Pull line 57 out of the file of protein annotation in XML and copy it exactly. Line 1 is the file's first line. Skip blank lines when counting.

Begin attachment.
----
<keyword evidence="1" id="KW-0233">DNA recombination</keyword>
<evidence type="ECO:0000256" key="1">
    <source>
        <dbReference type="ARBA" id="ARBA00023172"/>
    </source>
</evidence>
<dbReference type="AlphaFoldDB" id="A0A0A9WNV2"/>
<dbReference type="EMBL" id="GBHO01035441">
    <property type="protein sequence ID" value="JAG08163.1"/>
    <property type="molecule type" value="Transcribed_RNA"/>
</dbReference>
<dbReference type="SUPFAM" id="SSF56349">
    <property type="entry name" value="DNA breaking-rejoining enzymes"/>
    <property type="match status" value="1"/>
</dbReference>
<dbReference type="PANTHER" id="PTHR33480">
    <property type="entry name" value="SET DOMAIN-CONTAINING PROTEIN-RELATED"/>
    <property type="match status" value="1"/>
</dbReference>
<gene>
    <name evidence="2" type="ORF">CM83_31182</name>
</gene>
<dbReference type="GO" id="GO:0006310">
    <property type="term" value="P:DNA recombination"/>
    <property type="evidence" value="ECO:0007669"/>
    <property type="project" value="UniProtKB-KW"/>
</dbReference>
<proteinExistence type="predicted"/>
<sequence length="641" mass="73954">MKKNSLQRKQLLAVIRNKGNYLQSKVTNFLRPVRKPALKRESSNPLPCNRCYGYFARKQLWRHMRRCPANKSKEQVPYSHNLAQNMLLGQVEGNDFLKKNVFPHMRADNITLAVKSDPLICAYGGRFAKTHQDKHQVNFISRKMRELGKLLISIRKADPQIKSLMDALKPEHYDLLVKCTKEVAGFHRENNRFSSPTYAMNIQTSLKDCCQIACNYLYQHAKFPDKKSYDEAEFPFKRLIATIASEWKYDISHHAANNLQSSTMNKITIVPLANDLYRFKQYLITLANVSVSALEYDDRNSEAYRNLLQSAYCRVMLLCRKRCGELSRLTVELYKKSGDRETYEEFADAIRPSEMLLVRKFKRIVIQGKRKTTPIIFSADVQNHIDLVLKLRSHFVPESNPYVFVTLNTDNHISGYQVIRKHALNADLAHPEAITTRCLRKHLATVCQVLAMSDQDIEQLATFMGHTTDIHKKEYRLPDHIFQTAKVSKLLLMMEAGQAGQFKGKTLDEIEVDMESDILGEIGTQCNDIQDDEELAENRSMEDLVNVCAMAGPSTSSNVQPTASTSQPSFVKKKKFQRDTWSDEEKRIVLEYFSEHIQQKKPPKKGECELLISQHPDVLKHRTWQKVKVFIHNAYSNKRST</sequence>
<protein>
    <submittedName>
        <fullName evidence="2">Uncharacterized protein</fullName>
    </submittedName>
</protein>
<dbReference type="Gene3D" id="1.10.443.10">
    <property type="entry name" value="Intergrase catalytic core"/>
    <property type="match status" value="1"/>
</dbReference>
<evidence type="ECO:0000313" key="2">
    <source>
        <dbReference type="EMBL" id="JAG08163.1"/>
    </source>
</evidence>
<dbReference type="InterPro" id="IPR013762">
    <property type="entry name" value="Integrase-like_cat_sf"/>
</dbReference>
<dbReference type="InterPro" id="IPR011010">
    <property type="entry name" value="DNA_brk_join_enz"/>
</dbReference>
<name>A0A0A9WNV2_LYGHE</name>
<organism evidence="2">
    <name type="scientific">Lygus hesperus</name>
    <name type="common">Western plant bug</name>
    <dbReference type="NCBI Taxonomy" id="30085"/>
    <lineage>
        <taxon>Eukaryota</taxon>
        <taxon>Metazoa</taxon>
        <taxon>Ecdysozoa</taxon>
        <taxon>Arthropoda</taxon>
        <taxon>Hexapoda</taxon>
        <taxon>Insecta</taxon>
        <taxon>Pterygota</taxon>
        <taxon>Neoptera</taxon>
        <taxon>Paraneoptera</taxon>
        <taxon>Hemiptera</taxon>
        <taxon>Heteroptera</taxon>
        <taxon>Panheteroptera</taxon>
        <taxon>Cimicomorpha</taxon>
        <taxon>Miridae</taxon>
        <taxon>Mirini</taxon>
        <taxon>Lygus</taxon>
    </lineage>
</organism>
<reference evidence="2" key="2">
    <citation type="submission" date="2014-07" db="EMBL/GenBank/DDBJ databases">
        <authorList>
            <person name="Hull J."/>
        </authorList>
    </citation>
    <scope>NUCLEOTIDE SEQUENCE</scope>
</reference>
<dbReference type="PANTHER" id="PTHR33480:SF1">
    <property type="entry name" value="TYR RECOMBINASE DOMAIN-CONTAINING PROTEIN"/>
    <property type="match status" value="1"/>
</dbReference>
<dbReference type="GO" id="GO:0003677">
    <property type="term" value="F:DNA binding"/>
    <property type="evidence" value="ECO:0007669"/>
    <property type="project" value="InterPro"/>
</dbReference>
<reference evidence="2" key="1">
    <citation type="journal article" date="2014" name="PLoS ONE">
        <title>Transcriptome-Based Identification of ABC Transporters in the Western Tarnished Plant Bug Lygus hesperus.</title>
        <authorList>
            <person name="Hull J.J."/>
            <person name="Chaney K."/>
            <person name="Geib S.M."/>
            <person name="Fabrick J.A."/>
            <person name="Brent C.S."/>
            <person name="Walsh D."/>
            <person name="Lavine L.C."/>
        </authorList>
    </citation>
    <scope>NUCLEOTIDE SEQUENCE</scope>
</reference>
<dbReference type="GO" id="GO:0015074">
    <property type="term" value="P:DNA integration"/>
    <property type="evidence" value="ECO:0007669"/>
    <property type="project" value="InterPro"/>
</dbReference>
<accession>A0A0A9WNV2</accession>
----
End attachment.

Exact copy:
        <taxon>Metazoa</taxon>